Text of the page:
A new study by Regional Educational Laboratory Northwest offers the first comprehensive look at community college dual-credit and dual-enrollment options in Oregon and the students who participate in them. The REL Northwest study also explores the relationship between students’ participation in dual-credit programs and their education outcomes, including high school graduation, postsecondary enrollment, and postsecondary persistence.
“This study provides evidence from Oregon that aligns with national research regarding the promise of dual-credit courses to improve student outcomes in high school and postsecondary education,” said Ashley Pierson, the study’s lead researcher. “These results also help us understand the scope of community college dual-credit participation in Oregon and where there are equity gaps in access and participation.”
The study defines dual-credit courses as those in which students receive both high school and college credit for college courses taken at their high school. Dual-enrollment courses are those in which students receive both high school and college credit for courses taken at a college or online through a college.
Oregon has invested extensively in programs that seek to increase the number of students—particularly underrepresented students—who earn college credit in high school. Twenty-nine percent of Oregon students who were expected to graduate from high school in 2013 participated in community college dual-credit courses.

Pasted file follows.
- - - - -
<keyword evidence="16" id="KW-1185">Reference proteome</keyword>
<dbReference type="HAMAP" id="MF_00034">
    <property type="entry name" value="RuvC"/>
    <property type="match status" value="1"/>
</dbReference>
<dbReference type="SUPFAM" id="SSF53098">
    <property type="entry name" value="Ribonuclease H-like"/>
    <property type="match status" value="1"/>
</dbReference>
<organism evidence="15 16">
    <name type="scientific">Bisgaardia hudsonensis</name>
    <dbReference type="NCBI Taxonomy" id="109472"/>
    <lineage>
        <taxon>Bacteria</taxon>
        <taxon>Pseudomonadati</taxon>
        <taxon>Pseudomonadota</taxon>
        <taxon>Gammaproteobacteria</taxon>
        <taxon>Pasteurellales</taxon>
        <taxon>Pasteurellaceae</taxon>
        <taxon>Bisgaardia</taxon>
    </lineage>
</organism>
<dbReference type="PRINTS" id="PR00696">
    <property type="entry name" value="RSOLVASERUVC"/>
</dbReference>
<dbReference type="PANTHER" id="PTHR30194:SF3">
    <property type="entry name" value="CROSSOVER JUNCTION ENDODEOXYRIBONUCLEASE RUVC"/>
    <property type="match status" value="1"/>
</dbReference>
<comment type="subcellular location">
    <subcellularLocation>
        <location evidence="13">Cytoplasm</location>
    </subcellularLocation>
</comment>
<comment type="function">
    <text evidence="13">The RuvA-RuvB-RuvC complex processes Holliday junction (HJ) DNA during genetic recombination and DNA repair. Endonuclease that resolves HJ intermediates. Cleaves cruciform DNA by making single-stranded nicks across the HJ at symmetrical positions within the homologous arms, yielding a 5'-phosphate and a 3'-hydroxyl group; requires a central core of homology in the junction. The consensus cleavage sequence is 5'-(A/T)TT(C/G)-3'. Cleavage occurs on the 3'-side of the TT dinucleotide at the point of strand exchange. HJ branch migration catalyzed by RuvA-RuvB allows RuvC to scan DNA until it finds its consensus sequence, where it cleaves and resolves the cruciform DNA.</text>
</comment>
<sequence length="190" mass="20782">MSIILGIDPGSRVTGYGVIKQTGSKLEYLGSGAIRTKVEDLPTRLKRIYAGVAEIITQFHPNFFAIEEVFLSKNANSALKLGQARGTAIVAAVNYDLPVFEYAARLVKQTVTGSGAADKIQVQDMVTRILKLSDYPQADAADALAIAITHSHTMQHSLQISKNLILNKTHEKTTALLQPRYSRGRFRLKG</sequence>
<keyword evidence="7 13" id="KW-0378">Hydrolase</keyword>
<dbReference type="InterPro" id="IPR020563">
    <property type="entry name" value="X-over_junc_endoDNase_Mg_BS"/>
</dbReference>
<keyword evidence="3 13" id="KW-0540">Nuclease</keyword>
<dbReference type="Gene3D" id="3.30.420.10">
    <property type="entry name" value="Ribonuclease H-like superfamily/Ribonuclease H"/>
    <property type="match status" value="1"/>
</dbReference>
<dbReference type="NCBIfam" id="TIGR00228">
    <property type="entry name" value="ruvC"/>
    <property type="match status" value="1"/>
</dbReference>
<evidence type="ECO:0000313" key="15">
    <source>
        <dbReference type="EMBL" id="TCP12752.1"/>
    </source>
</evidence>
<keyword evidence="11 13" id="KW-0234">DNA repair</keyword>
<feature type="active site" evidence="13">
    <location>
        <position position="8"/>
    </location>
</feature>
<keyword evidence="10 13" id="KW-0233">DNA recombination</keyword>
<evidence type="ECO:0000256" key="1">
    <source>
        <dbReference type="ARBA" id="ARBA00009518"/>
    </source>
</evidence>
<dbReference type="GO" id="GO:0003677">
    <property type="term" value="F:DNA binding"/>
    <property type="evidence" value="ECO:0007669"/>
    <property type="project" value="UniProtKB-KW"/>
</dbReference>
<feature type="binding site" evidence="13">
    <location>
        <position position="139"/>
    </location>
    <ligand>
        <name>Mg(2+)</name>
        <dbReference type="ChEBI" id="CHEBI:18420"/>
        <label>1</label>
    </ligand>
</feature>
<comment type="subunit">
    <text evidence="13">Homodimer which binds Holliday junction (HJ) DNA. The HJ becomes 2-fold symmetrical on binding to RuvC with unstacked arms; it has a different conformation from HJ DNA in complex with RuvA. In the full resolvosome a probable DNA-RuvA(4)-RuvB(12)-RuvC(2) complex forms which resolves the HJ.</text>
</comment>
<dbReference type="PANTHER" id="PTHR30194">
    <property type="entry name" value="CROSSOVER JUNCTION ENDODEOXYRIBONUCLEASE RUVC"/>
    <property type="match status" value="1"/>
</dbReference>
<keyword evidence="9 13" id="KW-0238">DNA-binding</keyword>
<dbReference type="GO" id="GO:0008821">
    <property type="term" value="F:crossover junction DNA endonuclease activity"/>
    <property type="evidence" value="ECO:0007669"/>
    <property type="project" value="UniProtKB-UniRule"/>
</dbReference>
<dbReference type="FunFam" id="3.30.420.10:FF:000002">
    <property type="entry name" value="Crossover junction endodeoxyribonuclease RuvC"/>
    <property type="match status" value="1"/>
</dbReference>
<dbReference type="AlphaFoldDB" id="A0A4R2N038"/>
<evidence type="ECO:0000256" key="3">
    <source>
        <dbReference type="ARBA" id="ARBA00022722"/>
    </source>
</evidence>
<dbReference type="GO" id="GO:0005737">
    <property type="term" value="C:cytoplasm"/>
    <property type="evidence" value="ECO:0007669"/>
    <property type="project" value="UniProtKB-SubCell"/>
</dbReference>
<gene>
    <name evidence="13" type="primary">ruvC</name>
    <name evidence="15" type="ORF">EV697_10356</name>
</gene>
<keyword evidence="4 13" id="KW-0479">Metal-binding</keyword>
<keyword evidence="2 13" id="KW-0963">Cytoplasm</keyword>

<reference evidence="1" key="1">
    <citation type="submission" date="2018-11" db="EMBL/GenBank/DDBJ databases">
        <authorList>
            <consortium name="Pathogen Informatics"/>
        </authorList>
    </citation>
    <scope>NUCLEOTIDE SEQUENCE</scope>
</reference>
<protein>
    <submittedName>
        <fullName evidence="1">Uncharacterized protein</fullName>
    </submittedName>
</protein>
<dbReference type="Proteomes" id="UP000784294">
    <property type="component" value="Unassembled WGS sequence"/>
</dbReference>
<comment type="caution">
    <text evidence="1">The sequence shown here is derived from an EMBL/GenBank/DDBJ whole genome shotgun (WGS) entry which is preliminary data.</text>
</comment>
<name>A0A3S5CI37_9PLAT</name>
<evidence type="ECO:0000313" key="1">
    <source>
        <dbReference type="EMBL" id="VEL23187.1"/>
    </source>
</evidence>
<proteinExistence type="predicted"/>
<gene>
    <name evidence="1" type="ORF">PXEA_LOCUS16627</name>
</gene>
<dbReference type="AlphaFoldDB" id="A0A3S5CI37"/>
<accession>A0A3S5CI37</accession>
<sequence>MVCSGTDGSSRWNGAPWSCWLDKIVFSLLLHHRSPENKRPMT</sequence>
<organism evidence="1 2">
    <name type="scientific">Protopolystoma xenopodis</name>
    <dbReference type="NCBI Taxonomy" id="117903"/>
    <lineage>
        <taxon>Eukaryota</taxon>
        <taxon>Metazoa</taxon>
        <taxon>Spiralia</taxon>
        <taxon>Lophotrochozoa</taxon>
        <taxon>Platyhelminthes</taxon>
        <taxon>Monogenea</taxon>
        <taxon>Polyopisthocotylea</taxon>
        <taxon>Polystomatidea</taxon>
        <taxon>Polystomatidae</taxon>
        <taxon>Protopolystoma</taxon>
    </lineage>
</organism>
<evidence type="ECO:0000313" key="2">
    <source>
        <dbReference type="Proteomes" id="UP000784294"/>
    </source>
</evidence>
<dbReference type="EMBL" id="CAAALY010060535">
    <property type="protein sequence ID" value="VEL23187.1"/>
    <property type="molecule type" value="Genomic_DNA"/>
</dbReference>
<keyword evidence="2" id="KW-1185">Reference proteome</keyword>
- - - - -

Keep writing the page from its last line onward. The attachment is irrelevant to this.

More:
Most public colleges in Oregon offer dual-credit programs, but they vary across institutions. The three most popular community college dual-credit subjects from 2005 to 2013 were math, technology, and English, respectively.
From 2005 to 2013, nearly all Oregon high school students attended high schools that offered community college dual credit. Districts with the lowest dual-credit participation were concentrated along the coast, outside of major metropolitan areas in the northwest corner of the state, and in rural regions in Central and Eastern Oregon.
According to the study, Oregon’s community college dual-credit participants are more likely to be white, female, high achieving, and not eligible for free or reduced-price lunch. Male students of all racial and ethnic groups participate in community college dual-credit programs at lower rates than female students, and in each racial or ethnic group, the gender gap in participation is similar. In addition, gaps in participation among student groups persist even when participation is measured using methods that compare students with similar background and education characteristics.
This study was conducted in partnership with the Oregon Department of Education, Higher Education Coordinating Commission, and the Chief Education Office.
“This study highlighted the need to increase the diversity of students participating in dual credit opportunities across the state,” said Jennell Ives, education specialist at the Oregon Department of Education’s Office of Teaching and Learning. “Since this study was conducted, the Higher Education Coordinating Commission has approved two additional models for earning college credit in high schools. The state has also invested in regional consortia focused on increasing access and participation of historically underrepresented student populations in earning intentional college credits while in high school.”
The study also found dual-credit participants have higher rates of graduating from high school and enrolling and persisting in college than the state average, although it cannot determine whether participation in community college dual-credit programs contributed directly to these outcomes.
A recent What Works Clearinghouse intervention report found dual-enrollment programs have positive effects on high school graduation; academic achievement in high school; and college access, credit accumulation, and graduation.
Download the study from the Institute of Education Sciences website.